What’s it: A mass market is a large market with little or no difference in tastes and needs between consumers, at least in companies’ eyes. The company targets many end consumers and assumes they need the same product and marketing mix. Therefore, to market products, they do not segment the market.
Difference between mass market and niche market
To reach the mass market, companies develop the same and standardized products for everyone. They adopt another uniform marketing mix (mass marketing). The same price, promotion, and distribution is used for all consumers in the market. They sell products at affordable prices, so they are attractive to many consumers. They also take advantage of the mass media to promote products. Also, they rely on mass production methods to achieve higher economies of scale and profits.
A mass market contrasts with a differentiated market or a niche market. Like the mass market, a differentiated market consists of many consumers. We call both the main markets.
It’s just that, in a differentiated market, companies highlight uniqueness (differentiated products). Thus, they can achieve higher profit margins than mass marketing because consumers are willing to pay a higher price. They also acknowledge consumers in the market have different needs and tastes. Hence, they divide the market into several market segments. They then select target segments and differentiate the marketing mix accordingly. That way, they better satisfy consumers.
Furthermore, a niche market is a small part of the main market with specific needs. For example, most consumers need clothes. However, some companies focus on niche markets, such as top fashion houses. They target several groups, such as artists and politicians. They customize their products according to the tastes of individual customers instead of mass-producing products.
Mass market examples
Many of your daily products, such as soap, shampoo, and detergent, are examples of mass products. Paper towels, petrol, electricity, gas, and news sites are other examples. Manufacturers design them in relatively similar ways. Besides, their prices (or subscription fees) are relatively similar.
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Another example of a product on the mass market is Coca Cola. The company sells it at high volumes all over the world with a standard taste. Besides targeting the mass market, the company also offers differentiation through several brands and flavors such as Caffeine-Free Coca-Cola, Coca-Cola Zero Sugar, Coca-Cola Cherry, and Coca-Cola Vanilla.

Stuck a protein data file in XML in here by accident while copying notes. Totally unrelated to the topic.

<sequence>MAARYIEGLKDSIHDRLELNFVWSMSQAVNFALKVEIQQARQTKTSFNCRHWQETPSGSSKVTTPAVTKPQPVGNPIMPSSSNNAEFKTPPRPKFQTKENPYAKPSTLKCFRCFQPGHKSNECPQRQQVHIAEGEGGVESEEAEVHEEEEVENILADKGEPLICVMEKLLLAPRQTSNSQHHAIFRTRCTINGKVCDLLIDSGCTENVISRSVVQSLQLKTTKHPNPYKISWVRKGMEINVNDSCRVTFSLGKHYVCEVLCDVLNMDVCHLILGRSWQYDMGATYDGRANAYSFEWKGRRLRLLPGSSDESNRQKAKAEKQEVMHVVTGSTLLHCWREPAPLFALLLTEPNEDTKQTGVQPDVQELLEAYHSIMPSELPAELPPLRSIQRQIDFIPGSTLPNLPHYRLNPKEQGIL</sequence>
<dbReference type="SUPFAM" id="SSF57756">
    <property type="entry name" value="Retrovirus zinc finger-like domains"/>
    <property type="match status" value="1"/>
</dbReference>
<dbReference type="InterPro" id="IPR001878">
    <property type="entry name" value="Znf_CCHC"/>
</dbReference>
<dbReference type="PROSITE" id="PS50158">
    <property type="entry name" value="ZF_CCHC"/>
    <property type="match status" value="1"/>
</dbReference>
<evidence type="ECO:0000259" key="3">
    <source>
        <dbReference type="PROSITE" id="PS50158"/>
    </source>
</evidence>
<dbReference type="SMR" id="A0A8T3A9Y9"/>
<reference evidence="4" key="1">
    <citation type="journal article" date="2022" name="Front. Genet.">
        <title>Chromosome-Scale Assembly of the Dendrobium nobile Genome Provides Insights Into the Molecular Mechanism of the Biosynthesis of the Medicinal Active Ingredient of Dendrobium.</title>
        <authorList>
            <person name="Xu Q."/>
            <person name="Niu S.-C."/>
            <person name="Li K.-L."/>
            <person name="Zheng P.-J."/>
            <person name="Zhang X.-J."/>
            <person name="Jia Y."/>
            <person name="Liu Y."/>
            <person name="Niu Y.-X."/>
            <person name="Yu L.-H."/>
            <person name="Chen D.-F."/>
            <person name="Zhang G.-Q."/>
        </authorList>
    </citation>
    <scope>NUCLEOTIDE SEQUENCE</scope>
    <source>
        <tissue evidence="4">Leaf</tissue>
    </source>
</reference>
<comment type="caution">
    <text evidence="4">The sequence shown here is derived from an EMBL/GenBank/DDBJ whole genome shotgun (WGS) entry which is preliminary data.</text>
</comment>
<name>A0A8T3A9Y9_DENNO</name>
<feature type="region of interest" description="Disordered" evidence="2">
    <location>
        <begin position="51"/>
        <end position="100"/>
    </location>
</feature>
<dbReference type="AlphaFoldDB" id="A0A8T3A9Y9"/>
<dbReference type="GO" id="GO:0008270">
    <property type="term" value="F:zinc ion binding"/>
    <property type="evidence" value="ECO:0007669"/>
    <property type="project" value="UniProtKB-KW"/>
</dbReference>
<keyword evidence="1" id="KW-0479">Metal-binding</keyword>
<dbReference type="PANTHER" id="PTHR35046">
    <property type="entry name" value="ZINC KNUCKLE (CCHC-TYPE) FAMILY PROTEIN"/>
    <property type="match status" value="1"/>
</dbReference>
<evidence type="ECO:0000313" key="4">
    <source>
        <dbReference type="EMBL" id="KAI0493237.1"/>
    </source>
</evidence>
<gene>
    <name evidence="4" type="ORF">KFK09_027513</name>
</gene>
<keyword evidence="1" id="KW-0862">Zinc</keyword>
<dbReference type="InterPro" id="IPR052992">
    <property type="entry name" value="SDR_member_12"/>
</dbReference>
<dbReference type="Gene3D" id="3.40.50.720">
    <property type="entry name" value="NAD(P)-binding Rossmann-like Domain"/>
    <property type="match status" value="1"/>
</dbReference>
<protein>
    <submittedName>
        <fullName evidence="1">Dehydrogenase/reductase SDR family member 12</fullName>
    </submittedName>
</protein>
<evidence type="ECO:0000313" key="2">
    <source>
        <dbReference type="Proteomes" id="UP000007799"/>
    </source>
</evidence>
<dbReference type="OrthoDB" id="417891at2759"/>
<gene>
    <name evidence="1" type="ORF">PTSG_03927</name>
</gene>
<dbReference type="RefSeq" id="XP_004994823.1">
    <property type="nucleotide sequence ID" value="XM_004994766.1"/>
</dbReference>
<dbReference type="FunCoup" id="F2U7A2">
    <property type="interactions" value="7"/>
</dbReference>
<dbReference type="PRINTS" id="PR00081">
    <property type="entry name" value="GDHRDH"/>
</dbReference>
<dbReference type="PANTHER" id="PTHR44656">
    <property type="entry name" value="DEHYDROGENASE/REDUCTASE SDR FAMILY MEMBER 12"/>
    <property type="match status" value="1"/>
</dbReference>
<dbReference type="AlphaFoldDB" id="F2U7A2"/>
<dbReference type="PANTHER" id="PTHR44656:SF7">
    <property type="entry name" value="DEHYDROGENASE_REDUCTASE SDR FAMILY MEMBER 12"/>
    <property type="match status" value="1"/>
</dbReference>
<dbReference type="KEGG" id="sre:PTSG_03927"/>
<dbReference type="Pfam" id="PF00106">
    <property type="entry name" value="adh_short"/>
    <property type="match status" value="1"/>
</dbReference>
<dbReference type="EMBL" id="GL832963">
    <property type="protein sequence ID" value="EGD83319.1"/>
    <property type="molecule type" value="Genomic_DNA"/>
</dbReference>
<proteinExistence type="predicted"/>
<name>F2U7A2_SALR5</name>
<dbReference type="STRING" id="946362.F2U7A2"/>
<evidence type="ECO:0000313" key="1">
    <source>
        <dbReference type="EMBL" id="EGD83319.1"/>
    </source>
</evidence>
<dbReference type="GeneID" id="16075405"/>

Ready-to-wear clothes are another example. Manufacturers produce them in bulk, are standardized, and rely on machines. They contrast with products from well-known designers who rely more on product customization and often use their hands to produce them.
Mass market characteristics
The mass market has the following characteristics:
The market covers many consumers. That’s because their needs and wants are more general and less specific. For example, consumers buy original Coca Cola for drinks while they are relaxing. Of course, they outnumber consumers who buy Coca-Cola Zero Sugar for health reasons.
Products are relatively standard and homogeneous. Products provide relatively similar satisfaction. So, it does not make consumers loyal to a product. As a result, switching costs are relatively low.
Price is the basis of competition. Mass products usually have a similar price. The difference is insignificant. Low loyalty and high switching costs encourage companies to offer lower prices to attract customers. It is a weapon to steal customers from competitors and increase market share.
Companies rely on mass production. They improve profits by achieving higher economies of scale. With a lower cost structure, companies can offer lower prices and attract more purchases. Ultimately, higher sales volumes serve to increase production capacity further.
Mass marketing mix is the mainstay. Companies strive to expand their distribution channels to reach as many consumers as possible. They also rely on mass promotions to encourage consumers to buy products. Advertising messages appear through mass media such as television and can reach millions of viewers in one broadcast.
Mass market advantages
Marketing products in the mass market has some advantages, including:
- The market size is large, and its growth prospects are also high as it comprises a large portion of the population.
- Companies also benefit from cost-efficiency through higher economies of scale, whether in production, marketing, promotion, or other business functions.
- Consumers get low prices to satisfy their needs.
- Considerable revenue due to high sales volume compensates for low prices.
- Barriers to entry may be high mainly from investing in expensive machinery for mass production and achieving economies of scale.
- Demand is less susceptible to changes in consumers’ buying habits or tastes than in niche markets because it is considered homogeneous.
Mass market disadvantages
The mass market also contains some disadvantages and challenges, including:
- The profit margin per unit is low due to low prices, so companies rely on volume to improve total profits.
- Low product variety because the product is standardized and relatively uniform.
- The competition is high because many companies are present in the market and usually they are big companies.
- Small companies find it challenging to enter or survive in the market because of the more limited economies of scale.
- The potential for high price wars due to low differentiation, low loyalty, and price becomes the basis of competition.